Formed in Manchester in 1962 by childhood friends Allan Clarke (b. 15 April 1942, Salford, Lancashire, England; vocals), and Graham Nash (b. 2 February 1942, Blackpool, Lancashire, England; vocals/guitar). They had already been singing together locally for a number of years as a semi-professional duo under a number of names such as the Guytones, the Two Teens and Ricky And Dane. They enlarged the group by adding Eric Haydock (b. 3 February 1943, Burnley, Lancashire, England; bass) and Don Rathbone (drums), to became the Fourtones and then the Deltas.
Following the recruitment of local guitar hero Tony Hicks from the Dolphins (b. 16 December 1943, Nelson, Lancashire, England) they became the Hollies. Almost immediately they were signed to the same label as the Beatles, the prestigious Parlophone. Their first two singles were covers of the Coasters' '(Ain't That) Just Like Me' and 'Searchin''. Both made the UK charts and the group set about recording their first album. At the same time Rathbone left to become their road manager and was replaced by Bobby Elliott (b. 8 December 1942) from Shane Fenton (Alvin Stardust) And The Fentones. The group's excellent live performances throughout Britain had already seasoned them for what was to become one of the longest beat group success stories in popular music.
Their first two albums contained the bulk of their live act and both albums became long-time residents in the UK charts. Meanwhile, the band was enjoying a train of singles hits that continued from 1963-74, and their popularity almost rivalled that of the Beatles and Rolling Stones. Infectious, well-produced hits such as Doris Troy 's 'Just One Look', 'Here I Go Again' and the sublime 'Yes I Will' all contained their trademark soaring harmonies. The voices of Clarke, Hicks and Nash combined to make one of the most distinctive sounds to be heard in popular music.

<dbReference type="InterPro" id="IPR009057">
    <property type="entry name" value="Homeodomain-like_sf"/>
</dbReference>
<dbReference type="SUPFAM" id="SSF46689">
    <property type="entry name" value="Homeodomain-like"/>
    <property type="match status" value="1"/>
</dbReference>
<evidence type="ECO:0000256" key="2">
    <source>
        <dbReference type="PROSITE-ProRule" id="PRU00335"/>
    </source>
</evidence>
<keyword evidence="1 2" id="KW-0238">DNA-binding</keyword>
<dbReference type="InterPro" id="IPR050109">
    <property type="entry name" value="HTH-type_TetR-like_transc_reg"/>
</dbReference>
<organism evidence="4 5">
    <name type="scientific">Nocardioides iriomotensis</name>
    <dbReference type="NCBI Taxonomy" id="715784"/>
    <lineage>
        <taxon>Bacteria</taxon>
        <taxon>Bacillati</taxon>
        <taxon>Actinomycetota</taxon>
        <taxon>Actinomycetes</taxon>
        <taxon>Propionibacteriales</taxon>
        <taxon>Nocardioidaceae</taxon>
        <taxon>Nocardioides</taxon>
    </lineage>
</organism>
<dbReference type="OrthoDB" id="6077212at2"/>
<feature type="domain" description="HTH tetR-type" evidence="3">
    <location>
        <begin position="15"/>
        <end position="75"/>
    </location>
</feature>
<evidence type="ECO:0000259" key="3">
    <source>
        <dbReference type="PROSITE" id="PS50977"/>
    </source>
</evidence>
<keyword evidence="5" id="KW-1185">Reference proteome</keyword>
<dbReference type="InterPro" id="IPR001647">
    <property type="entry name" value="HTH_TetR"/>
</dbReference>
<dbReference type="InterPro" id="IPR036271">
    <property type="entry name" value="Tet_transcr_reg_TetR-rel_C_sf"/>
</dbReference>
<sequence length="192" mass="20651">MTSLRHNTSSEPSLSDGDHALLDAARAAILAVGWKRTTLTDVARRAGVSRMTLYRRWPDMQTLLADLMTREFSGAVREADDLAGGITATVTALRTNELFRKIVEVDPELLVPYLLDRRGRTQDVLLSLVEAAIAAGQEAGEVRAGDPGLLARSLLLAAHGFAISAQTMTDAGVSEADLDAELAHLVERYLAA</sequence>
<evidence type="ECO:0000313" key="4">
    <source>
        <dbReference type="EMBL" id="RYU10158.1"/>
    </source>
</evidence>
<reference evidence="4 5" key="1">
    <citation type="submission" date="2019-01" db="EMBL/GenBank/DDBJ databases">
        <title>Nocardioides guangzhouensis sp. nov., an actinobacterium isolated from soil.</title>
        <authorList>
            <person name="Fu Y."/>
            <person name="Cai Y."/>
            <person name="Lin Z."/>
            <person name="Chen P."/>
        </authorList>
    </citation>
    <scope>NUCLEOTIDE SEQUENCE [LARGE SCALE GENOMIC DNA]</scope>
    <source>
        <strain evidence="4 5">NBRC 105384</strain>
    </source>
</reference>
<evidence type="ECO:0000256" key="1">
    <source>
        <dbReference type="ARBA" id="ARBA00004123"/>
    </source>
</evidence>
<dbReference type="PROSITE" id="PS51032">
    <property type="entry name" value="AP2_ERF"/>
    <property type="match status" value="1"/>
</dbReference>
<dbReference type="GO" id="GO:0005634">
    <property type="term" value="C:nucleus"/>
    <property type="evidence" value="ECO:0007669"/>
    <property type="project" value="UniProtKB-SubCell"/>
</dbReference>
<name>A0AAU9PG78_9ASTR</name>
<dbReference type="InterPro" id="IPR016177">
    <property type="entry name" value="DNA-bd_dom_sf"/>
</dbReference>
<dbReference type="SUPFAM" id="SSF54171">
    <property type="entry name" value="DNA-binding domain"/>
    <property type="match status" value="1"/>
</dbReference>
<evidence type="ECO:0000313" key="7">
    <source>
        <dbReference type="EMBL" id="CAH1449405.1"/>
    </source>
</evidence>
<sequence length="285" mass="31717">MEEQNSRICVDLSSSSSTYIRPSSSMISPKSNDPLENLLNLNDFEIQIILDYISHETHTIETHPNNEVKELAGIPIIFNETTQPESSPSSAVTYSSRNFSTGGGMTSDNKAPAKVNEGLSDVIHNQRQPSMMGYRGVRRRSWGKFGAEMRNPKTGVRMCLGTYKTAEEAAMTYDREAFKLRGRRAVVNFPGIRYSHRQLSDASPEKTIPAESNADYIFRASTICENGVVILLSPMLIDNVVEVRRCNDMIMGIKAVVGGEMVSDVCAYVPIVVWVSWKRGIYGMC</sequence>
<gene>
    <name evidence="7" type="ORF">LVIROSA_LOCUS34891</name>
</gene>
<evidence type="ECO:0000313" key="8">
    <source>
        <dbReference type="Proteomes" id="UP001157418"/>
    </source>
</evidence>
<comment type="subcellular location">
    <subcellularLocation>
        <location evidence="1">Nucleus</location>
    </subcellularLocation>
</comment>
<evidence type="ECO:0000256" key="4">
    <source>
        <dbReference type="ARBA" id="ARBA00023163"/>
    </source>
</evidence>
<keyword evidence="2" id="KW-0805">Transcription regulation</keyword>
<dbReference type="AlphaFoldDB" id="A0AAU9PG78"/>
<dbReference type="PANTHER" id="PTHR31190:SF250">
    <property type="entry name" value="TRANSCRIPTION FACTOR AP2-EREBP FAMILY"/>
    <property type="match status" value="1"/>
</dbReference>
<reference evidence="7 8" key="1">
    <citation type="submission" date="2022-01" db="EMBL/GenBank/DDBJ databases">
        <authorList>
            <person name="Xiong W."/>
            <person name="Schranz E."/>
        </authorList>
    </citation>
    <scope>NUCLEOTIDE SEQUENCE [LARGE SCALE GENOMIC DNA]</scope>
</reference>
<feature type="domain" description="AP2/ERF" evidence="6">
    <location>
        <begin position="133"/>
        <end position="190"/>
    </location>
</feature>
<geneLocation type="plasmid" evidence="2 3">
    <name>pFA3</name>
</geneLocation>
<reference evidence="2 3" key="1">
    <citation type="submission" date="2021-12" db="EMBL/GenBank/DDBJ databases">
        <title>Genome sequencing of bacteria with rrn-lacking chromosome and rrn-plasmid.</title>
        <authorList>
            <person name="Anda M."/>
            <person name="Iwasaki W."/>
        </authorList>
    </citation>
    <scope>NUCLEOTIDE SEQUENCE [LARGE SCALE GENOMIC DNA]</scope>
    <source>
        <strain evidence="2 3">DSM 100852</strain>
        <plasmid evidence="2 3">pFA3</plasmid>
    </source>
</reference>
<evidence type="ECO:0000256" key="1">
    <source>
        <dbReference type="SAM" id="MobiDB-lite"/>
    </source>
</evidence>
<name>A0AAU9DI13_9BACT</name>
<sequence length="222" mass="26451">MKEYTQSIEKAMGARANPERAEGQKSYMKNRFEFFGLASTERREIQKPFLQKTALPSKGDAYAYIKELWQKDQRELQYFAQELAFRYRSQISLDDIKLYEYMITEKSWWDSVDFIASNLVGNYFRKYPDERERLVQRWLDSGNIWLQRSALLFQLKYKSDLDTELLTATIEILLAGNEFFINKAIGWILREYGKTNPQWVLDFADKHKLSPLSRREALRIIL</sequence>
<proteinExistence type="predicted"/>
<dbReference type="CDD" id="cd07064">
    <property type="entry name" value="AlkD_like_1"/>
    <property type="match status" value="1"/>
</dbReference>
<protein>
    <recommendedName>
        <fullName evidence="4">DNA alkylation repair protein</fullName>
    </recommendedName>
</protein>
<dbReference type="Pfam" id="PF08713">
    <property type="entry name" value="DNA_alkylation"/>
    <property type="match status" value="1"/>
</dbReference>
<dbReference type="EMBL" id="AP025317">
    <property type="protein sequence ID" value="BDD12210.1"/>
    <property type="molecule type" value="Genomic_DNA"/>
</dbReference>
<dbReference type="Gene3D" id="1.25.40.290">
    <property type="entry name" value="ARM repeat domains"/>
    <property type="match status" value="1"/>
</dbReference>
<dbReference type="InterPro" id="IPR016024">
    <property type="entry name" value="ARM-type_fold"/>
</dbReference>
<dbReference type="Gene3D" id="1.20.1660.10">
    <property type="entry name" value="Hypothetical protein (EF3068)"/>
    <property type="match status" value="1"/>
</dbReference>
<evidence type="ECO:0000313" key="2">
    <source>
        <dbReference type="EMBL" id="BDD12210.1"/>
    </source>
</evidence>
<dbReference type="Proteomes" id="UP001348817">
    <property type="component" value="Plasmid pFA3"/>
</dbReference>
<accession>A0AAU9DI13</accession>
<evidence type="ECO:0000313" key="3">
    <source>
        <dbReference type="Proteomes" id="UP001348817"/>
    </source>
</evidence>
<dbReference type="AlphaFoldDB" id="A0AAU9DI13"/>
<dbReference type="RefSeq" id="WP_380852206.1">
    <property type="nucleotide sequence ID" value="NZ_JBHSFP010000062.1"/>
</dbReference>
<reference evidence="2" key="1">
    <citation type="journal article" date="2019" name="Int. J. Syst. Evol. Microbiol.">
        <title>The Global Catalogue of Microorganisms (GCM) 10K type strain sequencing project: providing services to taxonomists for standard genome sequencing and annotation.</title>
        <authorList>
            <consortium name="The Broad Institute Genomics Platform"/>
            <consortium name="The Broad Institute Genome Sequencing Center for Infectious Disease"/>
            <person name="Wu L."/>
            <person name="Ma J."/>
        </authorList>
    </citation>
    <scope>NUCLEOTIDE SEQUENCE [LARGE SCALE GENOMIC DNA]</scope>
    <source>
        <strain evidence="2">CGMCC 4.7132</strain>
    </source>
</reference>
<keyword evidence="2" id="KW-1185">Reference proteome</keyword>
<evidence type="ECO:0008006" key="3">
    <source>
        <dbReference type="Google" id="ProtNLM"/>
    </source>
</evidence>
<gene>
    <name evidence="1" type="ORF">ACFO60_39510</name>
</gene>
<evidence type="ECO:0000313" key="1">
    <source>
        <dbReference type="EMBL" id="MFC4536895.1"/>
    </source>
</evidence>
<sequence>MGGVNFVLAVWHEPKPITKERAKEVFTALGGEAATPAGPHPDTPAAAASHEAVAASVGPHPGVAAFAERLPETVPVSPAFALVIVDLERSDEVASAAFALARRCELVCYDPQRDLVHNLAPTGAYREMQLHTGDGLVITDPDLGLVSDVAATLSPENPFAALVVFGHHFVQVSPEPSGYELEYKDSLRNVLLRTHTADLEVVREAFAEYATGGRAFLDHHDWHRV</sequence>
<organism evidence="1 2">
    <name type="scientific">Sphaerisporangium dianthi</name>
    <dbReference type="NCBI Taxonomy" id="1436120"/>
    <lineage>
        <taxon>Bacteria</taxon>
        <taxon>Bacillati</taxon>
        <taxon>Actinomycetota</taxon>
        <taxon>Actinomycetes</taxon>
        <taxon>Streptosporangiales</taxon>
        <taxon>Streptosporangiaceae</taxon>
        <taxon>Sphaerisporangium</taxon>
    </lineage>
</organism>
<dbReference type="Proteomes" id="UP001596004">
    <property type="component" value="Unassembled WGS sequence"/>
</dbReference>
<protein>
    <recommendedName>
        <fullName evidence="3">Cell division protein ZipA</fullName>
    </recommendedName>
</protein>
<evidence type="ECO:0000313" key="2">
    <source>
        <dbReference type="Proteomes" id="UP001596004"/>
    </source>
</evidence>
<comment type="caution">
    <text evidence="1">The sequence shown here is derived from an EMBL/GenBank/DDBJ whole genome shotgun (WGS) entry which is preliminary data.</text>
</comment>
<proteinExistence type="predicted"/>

As their career progressed the aforementioned trio developed into a strong songwriting team, and wrote most of their own b-sides (under the pseudonym 'L. Ransford'). On their superb third collection, Hollies in 1965, their talents blossomed with 'Too Many People', an early song about over-population. Their first UK number 1 came in 1965 with 'I'm Alive' and was followed within weeks by Graham Gouldman 's uplifting yet simple take 'Look Through Any Window'. By Christmas 1965 the group experienced their first lapse when their recording of George Harrison 's 'If I Needed Someone' just scraped the UK Top 20 and brought with it some bad press.